Explaining the evolution (creation) of the dense and long coat of Pallas’s cat (manul)

Pallas’s cat (Latin, scientific name: Otocolobus manul) is considered to have the thickest coat of all the cat species. The obvious conclusion is that this small and charming-looking wild cat species needs a thick coat because they live in a very cold and harsh habitat. I’m told that the coat is so dense that there are 9,000 hairs per square centimetre but I not sure whether that’s more than normal because domestic cats have very dense coach as well πŸ™‚ .

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It’s probably also fair to say that the Pallas’s cat has the longest fur of all the cat species except for the selectively bred Persian which has fur which is too long I would argue. That is another story.

Natural selection created the Pallas's cat's long and dense coat
Natural selection created the Pallas’s cat’s long and dense coat. Image: MikeB
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The process of natural selection working on Palla’s cat’s coat

The question here really is how did Pallas’s cat develop this super thick coat and the answer explains how evolution works which is natural selection as espoused by Charles Darwin in his work Origin of the Species (the foundation of evolutionary biology).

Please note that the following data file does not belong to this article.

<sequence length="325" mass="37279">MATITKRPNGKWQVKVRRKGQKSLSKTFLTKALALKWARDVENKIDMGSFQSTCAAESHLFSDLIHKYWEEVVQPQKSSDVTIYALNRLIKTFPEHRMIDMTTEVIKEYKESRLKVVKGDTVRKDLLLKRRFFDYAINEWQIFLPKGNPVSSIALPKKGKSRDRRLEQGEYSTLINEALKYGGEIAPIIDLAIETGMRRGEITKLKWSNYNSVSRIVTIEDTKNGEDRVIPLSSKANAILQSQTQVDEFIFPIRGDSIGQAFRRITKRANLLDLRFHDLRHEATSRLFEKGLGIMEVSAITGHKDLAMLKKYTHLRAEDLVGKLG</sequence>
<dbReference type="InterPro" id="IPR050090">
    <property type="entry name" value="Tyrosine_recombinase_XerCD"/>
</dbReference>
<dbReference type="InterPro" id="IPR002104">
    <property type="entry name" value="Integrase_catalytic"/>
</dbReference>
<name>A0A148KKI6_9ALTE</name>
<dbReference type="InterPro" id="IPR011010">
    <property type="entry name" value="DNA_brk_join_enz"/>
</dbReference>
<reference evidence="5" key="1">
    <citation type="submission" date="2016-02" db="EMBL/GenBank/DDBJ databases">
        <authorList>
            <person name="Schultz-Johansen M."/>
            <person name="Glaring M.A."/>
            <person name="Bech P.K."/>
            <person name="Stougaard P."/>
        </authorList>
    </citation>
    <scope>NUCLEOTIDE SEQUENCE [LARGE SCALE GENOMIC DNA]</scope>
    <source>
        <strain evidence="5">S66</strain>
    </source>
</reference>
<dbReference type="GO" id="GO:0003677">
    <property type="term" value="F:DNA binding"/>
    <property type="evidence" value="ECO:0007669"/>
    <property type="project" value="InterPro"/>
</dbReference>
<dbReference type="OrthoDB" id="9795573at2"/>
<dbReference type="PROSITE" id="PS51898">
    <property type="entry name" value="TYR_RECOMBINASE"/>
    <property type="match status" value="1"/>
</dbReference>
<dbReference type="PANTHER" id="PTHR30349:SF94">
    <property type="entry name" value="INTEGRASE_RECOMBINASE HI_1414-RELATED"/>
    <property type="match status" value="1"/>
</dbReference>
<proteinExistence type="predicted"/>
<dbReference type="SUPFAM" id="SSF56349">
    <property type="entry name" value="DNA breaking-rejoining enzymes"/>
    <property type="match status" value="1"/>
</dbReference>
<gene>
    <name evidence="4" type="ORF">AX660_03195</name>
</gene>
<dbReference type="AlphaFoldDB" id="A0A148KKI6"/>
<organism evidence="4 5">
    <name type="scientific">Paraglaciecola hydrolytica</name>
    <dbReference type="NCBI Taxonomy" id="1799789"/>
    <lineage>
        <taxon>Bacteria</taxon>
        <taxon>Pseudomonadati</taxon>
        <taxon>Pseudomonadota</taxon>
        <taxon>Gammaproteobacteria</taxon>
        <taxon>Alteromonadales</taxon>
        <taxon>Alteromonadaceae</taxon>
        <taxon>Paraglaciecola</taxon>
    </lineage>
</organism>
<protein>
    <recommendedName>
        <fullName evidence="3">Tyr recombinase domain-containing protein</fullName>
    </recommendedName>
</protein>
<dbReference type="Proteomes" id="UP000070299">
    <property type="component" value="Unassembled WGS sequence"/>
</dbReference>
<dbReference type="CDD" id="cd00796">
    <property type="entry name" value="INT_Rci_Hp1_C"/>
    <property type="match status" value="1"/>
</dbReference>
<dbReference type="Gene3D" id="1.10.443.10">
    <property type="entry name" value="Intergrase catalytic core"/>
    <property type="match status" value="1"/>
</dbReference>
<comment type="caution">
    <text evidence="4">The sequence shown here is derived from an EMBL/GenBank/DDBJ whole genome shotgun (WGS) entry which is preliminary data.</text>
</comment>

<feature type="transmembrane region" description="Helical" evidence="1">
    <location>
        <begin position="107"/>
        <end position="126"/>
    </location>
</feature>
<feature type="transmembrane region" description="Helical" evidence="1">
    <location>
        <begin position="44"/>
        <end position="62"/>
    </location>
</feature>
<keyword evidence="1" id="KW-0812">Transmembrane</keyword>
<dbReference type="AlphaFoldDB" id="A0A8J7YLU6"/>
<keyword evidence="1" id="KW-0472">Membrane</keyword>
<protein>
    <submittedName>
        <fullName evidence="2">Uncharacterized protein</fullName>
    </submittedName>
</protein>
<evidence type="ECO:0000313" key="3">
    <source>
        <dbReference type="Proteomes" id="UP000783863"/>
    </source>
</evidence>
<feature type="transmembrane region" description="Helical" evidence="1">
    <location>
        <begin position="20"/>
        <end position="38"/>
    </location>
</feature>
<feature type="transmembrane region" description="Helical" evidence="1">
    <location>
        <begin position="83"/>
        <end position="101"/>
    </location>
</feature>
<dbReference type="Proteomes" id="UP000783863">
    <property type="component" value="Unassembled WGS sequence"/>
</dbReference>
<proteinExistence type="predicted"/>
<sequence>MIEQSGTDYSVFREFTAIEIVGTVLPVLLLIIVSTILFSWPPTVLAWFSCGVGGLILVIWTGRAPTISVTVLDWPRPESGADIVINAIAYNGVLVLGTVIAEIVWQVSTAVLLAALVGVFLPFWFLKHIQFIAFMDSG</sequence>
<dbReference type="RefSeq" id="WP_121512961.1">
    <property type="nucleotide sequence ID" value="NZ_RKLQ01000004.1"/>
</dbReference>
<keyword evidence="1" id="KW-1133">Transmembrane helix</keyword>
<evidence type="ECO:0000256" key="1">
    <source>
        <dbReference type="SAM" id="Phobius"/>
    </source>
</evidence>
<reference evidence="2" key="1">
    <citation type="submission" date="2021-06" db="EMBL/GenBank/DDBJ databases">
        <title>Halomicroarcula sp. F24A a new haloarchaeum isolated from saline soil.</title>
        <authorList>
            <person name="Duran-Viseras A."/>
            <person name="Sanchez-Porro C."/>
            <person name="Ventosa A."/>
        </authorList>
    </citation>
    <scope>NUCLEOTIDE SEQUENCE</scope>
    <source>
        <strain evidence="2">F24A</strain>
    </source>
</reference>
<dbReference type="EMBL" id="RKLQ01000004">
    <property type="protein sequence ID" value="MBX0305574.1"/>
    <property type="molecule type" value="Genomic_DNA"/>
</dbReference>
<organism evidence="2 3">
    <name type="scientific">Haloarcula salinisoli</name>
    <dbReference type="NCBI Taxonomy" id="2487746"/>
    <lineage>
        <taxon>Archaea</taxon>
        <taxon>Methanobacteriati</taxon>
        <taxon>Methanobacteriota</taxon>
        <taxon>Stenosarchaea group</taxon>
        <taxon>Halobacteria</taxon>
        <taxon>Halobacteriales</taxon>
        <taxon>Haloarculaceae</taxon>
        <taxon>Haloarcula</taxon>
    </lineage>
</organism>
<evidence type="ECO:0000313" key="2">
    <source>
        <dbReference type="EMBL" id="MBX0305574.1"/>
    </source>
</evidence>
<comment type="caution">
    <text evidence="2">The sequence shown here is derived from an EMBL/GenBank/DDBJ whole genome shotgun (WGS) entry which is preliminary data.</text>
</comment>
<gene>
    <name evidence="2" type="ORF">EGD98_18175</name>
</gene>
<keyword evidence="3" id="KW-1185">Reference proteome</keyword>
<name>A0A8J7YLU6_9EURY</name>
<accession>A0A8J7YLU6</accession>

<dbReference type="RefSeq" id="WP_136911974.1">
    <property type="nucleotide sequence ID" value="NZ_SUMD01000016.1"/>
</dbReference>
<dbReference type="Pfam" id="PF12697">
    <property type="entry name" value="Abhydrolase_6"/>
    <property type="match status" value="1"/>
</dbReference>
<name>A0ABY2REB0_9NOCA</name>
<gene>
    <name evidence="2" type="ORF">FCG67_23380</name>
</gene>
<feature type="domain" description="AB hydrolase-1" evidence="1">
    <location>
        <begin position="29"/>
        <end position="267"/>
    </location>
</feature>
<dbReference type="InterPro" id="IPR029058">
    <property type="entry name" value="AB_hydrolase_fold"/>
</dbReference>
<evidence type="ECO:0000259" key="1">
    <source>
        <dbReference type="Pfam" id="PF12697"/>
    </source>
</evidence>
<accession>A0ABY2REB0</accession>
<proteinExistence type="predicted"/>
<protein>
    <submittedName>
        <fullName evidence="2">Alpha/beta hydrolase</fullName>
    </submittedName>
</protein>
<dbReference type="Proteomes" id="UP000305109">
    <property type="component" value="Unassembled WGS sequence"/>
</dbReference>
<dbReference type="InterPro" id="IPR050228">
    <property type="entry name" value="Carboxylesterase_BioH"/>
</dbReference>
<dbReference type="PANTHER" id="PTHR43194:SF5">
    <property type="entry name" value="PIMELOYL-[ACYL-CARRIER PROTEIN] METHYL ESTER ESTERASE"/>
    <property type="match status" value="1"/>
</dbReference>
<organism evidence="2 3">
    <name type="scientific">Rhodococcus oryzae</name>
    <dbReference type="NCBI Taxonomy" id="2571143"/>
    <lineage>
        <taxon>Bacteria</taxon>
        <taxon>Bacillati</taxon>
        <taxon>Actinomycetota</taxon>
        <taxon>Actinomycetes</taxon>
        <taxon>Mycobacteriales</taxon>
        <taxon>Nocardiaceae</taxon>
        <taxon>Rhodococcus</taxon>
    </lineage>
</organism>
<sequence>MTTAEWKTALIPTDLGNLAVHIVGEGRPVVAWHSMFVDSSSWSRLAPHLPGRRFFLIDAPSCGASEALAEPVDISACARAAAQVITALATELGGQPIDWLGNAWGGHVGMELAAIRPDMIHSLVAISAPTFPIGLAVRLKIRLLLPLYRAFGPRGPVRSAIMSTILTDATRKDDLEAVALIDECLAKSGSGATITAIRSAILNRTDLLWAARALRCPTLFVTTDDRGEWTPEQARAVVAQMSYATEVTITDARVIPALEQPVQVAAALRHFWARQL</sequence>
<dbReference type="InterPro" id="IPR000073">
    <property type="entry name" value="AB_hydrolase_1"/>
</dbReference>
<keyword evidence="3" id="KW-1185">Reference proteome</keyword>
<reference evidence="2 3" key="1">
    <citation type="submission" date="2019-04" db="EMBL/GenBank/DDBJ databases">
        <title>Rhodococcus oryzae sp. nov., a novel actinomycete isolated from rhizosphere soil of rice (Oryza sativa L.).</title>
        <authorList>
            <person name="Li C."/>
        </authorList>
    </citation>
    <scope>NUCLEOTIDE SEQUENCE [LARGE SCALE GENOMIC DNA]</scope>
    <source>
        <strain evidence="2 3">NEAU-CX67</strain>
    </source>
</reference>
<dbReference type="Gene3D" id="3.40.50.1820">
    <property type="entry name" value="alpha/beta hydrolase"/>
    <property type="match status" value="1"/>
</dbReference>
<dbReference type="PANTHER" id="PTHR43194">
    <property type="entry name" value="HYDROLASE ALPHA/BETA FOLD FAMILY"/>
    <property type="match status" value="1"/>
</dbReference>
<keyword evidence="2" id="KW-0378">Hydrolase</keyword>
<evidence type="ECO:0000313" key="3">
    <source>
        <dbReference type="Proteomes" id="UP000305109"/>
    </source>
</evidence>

The first point to make is that Pallas’s cat did NOT adapt to the cold climate in which they live. “Instead, those individuals that are best adapted produce more offspring. These offspring are more likely to be born well-adapted, because at least one parent was well adapted to the local environment” – James Sanderson and Patrick Watson in Small Wild Cats.

And because they are well adapted, they survive better than those cats who are less well adapted (with shorter coats) and therefore they produce more offspring than the other group of cats who are more likely to perish and therefore fail to produce offspring. And bit by bit there are more Pallas’s cats with long fur than those with shorter fur and eventually they all have long fur because the entire population is fully evolved to cope with the harsh climate.

The whole evolutionary process kicks off because a genetic mutation occurs in one cat. This mutation (defect) produces a coat which is a bit longer than is normal for this cat species. It might also be denser. And this individual cat produces a litter of cubs, half of which have denser and longer fur. They survive better than the general population of Pallas’s cats and therefore the offspring produce more offspring who also have longer and denser fur and so over many thousands of years, even millions of years, you end up with ALL Pallas’s cats possessing long and dense fur.

That is how natural selection works. It is not the fact that individual cat responds to the cold climate to produce longer fur. The whole process, as mentioned, starts off with a genetic mutation; if you like a defect in the reproductive, copying process of the genes and chromosomes. Sometimes these defects are beneficial and when they are, thanks to natural selection, they stay around and alter the particular species’ anatomy forever.

In fact, in this way you can end up with entirely different species and it’s why among the cat family there are 8 cat lineages of 36 different cat species. These eight lineages started off from one cat species but then they branched out into eight different types of cat through natural selection and the process was the same as described.

Here is a diagrammatic representation of the eight lineages.

Domestic cat is one cat species
Domestic cat is one cat species. Source: Wild Cats of the World by the Sunquists.

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